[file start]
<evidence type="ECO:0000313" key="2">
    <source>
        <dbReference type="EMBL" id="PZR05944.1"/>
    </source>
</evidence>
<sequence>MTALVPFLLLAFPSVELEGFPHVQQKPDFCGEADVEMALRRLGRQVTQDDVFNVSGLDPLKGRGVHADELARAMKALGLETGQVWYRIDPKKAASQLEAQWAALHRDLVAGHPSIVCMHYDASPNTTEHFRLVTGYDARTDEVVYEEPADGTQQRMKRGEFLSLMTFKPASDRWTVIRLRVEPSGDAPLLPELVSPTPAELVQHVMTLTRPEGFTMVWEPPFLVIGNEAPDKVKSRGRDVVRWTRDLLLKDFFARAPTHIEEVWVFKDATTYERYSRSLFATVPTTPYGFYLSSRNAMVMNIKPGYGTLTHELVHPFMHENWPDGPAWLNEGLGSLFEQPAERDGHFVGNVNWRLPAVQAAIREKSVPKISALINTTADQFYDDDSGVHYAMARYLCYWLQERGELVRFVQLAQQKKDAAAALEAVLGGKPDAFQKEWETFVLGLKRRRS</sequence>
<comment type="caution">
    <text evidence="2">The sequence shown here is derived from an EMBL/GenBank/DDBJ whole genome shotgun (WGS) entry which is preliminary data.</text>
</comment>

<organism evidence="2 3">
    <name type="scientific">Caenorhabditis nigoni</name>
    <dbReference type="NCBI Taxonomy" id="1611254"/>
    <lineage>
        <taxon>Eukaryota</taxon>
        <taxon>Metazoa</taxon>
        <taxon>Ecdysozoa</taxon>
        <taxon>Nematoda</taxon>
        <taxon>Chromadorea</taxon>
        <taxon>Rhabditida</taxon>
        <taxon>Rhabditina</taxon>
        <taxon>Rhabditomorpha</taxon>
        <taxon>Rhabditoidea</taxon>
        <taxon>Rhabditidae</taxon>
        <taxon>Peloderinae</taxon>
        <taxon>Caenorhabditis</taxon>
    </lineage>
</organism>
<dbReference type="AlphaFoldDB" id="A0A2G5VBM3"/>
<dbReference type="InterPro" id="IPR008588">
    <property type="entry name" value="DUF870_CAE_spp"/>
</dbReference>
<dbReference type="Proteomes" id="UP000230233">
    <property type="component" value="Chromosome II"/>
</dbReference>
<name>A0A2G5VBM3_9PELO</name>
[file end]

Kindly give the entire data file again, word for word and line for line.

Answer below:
<evidence type="ECO:0000313" key="2">
    <source>
        <dbReference type="EMBL" id="PZR05944.1"/>
    </source>
</evidence>
<sequence>MTALVPFLLLAFPSVELEGFPHVQQKPDFCGEADVEMALRRLGRQVTQDDVFNVSGLDPLKGRGVHADELARAMKALGLETGQVWYRIDPKKAASQLEAQWAALHRDLVAGHPSIVCMHYDASPNTTEHFRLVTGYDARTDEVVYEEPADGTQQRMKRGEFLSLMTFKPASDRWTVIRLRVEPSGDAPLLPELVSPTPAELVQHVMTLTRPEGFTMVWEPPFLVIGNEAPDKVKSRGRDVVRWTRDLLLKDFFARAPTHIEEVWVFKDATTYERYSRSLFATVPTTPYGFYLSSRNAMVMNIKPGYGTLTHELVHPFMHENWPDGPAWLNEGLGSLFEQPAERDGHFVGNVNWRLPAVQAAIREKSVPKISALINTTADQFYDDDSGVHYAMARYLCYWLQERGELVRFVQLAQQKKDAAAALEAVLGGKPDAFQKEWETFVLGLKRRRS</sequence>
<comment type="caution">
    <text evidence="2">The sequence shown here is derived from an EMBL/GenBank/DDBJ whole genome shotgun (WGS) entry which is preliminary data.</text>
</comment>

<organism evidence="2 3">
    <name type="scientific">Caenorhabditis nigoni</name>
    <dbReference type="NCBI Taxonomy" id="1611254"/>
    <lineage>
        <taxon>Eukaryota</taxon>
        <taxon>Metazoa</taxon>
        <taxon>Ecdysozoa</taxon>
        <taxon>Nematoda</taxon>
        <taxon>Chromadorea</taxon>
        <taxon>Rhabditida</taxon>
        <taxon>Rhabditina</taxon>
        <taxon>Rhabditomorpha</taxon>
        <taxon>Rhabditoidea</taxon>
        <taxon>Rhabditidae</taxon>
        <taxon>Peloderinae</taxon>
        <taxon>Caenorhabditis</taxon>
    </lineage>
</organism>
<dbReference type="AlphaFoldDB" id="A0A2G5VBM3"/>
<dbReference type="InterPro" id="IPR008588">
    <property type="entry name" value="DUF870_CAE_spp"/>
</dbReference>
<dbReference type="Proteomes" id="UP000230233">
    <property type="component" value="Chromosome II"/>
</dbReference>
<name>A0A2G5VBM3_9PELO</name>